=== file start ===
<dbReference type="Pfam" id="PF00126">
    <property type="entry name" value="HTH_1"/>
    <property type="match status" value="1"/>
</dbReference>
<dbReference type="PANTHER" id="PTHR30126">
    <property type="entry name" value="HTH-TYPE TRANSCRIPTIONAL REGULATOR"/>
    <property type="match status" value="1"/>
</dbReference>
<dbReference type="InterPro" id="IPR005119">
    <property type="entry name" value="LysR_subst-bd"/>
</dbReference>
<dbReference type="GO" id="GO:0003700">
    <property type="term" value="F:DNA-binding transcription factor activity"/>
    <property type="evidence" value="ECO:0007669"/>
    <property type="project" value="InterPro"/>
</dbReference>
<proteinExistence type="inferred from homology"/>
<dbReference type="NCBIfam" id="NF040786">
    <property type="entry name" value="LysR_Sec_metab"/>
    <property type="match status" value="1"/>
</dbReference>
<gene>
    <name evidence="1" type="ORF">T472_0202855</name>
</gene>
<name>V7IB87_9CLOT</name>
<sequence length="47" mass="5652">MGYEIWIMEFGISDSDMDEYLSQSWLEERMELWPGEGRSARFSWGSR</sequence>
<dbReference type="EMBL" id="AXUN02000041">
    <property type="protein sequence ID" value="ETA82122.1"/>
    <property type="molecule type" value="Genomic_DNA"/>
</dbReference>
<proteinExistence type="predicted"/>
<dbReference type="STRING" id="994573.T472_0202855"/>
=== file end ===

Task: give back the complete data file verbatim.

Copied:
<dbReference type="Pfam" id="PF00126">
    <property type="entry name" value="HTH_1"/>
    <property type="match status" value="1"/>
</dbReference>
<dbReference type="PANTHER" id="PTHR30126">
    <property type="entry name" value="HTH-TYPE TRANSCRIPTIONAL REGULATOR"/>
    <property type="match status" value="1"/>
</dbReference>
<dbReference type="InterPro" id="IPR005119">
    <property type="entry name" value="LysR_subst-bd"/>
</dbReference>
<dbReference type="GO" id="GO:0003700">
    <property type="term" value="F:DNA-binding transcription factor activity"/>
    <property type="evidence" value="ECO:0007669"/>
    <property type="project" value="InterPro"/>
</dbReference>
<proteinExistence type="inferred from homology"/>
<dbReference type="NCBIfam" id="NF040786">
    <property type="entry name" value="LysR_Sec_metab"/>
    <property type="match status" value="1"/>
</dbReference>
<gene>
    <name evidence="1" type="ORF">T472_0202855</name>
</gene>
<name>V7IB87_9CLOT</name>
<sequence length="47" mass="5652">MGYEIWIMEFGISDSDMDEYLSQSWLEERMELWPGEGRSARFSWGSR</sequence>
<dbReference type="EMBL" id="AXUN02000041">
    <property type="protein sequence ID" value="ETA82122.1"/>
    <property type="molecule type" value="Genomic_DNA"/>
</dbReference>
<proteinExistence type="predicted"/>
<dbReference type="STRING" id="994573.T472_0202855"/>